The toast to the Society was proposed by Bernard Taylor of Worcester. Bernard gave us an insight into what the Society has meant to him over the years, both before and since being elected. He managed to drop in many famous names, a lot of whom were present, which always goes down well. A Google search for "Simon Linford" had revealed that the Master was apparently wanted by the Bermudan police. He finished with an oblique reference to local ringing politics - we ringers really are all the same!

The new Hon Secretary, John Hughes-D'Aeth, responded and summarised the Society's activities over the past year. Simon has been a particularly active Master and it was with misplaced optimism that John suggested he could achieve this in 10 minutes. That brief interlude could not begin to do justice to what had been achieved during Simon's year in the chair. So, missing lots out, there was the spectacular success of UK05, the stand at the Ringing Roadshow, Peal Weekend with 45 out of 58 attempts scored and peal weekends in Manchester, Scotland and the Channel Islands.

The crazy but incredibly talented handbell trio from Cambridge had scored peals in 729 and 1053 methods, but sadly their attempt for 72,000 had come to grief after over 17 hours' ringing. Other records had included 100 all the work Spliced Surprise Major and 4 peals of Surprise Maximus in a day in the City of London.

It has been a year of striking competitions. The 12 Bell Contest at Towcester, the new format Society only contest in May at Evesham and the friendly against the Cumberlands. The Brummies didn't win the last one.

On the social side there had been two informal dinners, including one to mark Phil Rogers' retirement as Secretary. The very successful event at Southwark for the dedication of the Jim Prior bell had included a procession of over 20 past Masters. The year had begun with the wedding of the Master to Eleanor Kippin and ended with that of Paul Carless, a Past Master, to Janet Rothera. On a sadder note, we stood to remember 20 members who had died since the last Dinner.

Looking to the future, John reminded us that if all goes to plan the Society will shortly have its first lady Master and Mark Humphreys will be Junior Steward. A new Librarian will be elected to replace Jim Phillips, who had resigned after 13 years magnificent service. Future plans included exciting bellhanging projects at St Magnus the Martyr, Cripplegate and Cornhill.

In conclusion, John acknowledged the outstanding energy and commitment which Simon had put into his year as Master and thanked everyone who had supported him through his first year as Secretary - which he said he had enjoyed hugely. He had had plenty of advice from the past Secretaries' Club, all of it well meaning and some of it useful!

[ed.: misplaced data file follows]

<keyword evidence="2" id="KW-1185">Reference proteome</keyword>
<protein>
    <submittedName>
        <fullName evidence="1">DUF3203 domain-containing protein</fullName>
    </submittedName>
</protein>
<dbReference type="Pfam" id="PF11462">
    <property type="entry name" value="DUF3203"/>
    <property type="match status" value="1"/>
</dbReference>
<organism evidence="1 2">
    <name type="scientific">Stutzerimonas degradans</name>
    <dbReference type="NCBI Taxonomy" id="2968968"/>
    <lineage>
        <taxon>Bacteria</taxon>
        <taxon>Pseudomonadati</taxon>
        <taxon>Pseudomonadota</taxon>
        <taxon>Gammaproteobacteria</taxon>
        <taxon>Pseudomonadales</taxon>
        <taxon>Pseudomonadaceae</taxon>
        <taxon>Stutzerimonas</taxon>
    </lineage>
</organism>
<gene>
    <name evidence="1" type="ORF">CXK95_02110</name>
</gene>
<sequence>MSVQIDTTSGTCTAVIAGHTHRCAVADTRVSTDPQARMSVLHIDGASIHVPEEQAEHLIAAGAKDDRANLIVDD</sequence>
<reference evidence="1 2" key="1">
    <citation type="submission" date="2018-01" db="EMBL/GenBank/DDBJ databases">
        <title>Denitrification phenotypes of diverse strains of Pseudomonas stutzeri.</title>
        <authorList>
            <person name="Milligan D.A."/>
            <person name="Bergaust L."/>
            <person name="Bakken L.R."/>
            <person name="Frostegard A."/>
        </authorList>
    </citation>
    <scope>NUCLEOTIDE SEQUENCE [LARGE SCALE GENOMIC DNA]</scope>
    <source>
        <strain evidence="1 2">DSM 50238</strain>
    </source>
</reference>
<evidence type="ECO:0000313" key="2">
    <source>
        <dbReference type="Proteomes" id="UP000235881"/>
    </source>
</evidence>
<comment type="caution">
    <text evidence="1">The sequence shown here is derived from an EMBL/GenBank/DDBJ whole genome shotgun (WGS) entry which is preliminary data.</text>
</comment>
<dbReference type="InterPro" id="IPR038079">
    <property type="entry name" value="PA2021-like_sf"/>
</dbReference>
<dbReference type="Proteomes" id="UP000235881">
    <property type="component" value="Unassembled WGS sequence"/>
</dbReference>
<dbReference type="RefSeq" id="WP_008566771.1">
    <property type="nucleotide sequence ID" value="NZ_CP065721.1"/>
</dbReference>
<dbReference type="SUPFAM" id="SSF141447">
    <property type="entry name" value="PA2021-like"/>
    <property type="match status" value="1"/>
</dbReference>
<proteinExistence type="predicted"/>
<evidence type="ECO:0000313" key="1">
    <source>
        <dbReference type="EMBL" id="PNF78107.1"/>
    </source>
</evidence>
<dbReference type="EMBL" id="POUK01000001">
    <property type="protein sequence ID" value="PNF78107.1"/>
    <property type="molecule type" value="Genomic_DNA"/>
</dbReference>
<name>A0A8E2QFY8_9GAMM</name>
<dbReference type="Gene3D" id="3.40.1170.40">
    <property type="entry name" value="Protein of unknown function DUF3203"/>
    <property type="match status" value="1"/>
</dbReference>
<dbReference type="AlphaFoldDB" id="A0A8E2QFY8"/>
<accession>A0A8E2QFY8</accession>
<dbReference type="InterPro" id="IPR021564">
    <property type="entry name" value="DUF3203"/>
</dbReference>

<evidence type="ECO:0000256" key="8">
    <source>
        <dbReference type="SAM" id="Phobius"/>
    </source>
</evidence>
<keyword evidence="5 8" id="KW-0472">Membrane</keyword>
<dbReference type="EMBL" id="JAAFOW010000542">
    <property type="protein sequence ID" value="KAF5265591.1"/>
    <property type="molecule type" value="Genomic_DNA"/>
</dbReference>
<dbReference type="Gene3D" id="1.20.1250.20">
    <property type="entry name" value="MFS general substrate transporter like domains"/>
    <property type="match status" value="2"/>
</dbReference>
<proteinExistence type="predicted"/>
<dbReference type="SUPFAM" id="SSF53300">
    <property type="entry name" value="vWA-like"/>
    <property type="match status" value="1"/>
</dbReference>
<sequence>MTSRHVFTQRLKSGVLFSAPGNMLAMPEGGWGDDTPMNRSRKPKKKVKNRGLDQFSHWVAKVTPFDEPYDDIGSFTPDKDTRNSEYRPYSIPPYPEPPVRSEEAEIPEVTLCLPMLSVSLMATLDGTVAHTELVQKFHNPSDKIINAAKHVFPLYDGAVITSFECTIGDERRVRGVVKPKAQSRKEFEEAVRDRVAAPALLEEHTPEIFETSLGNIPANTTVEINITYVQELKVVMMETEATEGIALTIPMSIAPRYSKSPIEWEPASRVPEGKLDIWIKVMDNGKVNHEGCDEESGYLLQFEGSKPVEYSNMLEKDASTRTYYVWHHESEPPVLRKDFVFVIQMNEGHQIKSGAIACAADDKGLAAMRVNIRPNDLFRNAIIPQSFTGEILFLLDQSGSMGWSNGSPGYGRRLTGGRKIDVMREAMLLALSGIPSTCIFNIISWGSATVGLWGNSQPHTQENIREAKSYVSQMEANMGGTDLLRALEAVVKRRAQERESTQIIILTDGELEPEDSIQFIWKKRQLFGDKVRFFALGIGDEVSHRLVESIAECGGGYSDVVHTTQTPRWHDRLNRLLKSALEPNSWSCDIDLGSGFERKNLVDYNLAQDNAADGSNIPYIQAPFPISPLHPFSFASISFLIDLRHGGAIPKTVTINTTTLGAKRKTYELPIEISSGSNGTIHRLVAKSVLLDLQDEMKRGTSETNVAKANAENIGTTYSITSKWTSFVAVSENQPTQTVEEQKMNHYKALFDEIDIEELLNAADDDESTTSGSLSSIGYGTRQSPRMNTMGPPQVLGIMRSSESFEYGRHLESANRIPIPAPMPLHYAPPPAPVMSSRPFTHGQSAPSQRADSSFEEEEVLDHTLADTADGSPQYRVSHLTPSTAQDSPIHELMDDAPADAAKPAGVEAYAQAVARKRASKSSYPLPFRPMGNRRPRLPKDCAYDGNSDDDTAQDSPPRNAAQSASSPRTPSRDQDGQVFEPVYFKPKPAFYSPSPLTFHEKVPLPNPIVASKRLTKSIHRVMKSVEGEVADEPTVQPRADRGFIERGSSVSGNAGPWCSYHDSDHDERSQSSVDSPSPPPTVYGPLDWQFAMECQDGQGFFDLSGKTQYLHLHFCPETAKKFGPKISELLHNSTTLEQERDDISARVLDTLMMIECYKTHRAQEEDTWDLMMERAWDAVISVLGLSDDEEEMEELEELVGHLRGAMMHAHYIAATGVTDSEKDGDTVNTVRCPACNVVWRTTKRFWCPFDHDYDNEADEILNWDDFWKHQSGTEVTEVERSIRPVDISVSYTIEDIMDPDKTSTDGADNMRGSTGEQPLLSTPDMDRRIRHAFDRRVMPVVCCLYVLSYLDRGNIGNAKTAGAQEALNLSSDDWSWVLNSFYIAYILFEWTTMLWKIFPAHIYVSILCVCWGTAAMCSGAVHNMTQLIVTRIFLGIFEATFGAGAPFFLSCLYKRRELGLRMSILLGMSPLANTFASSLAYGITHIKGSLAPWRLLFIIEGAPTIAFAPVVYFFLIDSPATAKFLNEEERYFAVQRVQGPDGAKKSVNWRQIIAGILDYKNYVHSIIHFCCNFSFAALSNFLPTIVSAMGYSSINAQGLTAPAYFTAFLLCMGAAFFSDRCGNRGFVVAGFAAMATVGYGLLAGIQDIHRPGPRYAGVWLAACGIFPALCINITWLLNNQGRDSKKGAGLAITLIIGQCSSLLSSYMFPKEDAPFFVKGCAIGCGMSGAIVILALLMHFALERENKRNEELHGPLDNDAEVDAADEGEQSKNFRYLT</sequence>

John then had to put down his notes and sprint to join Michael Wilby, Paul Mounsey, David Hull, David Pipe and Graham Firman for a nice and largely trip-free touch of Spliced Maximus on handbells.

It then fell to the Junior Steward, Chris Kippin, to propose the Guests. He noted that most of them were clergy from the churches at which we ring regularly and commented on the custom for the Officers and guests to process in and out of the room accompanied by synchronised hand clapping. He shared with us a conversation he had had with the Master about what music might be a suitable alternative. We were amused to hear that Simon would like 'Eye of the Tiger', although Chris felt that 'Hail to the Chief' would be more appropriate. For the Senior Steward they had settled on 'The Arrival of the Queen of Sheba' in preference to 'The Dance of the Sugar Plum Fairy' (the mind boggles).

After welcoming the clergy guests and remarking upon how fortunate we are to enjoy such close relations with them and their churches, Chris introduced the new Master of the Cumberlands, Simon Holden, who was attending one of his first official functions since being elected in October. He then asked us all to join him in a toast to the Guests and Visitors.

Whether by accident or design, the final speech of the evening invariably falls to a member of the Society of Royal Cumberland Youths, often the Master, and this year was no exception. Simon Holden coped admirably with the good natured jeering and booing which accompanies any reference to the "other Society" and also managed to hold the attention of most of us, despite the fact that it had been a long evening and we were anxious to get to the bar, catch up with old friends, catch trains home etc. He pointed out that he is not John Thurman (despite the uncanny resemblance) and did his best to convince us that Cumberlands do not really drink orange juice. Although we may not have been inclined to accept his assertions at the time, the state of some of his fellow members at breakfast the following morning may help to dispel this fondly held belief! Simon thanked the Society for an absolutely splendid occasion and expressed the wish that his Society could put on similar functions.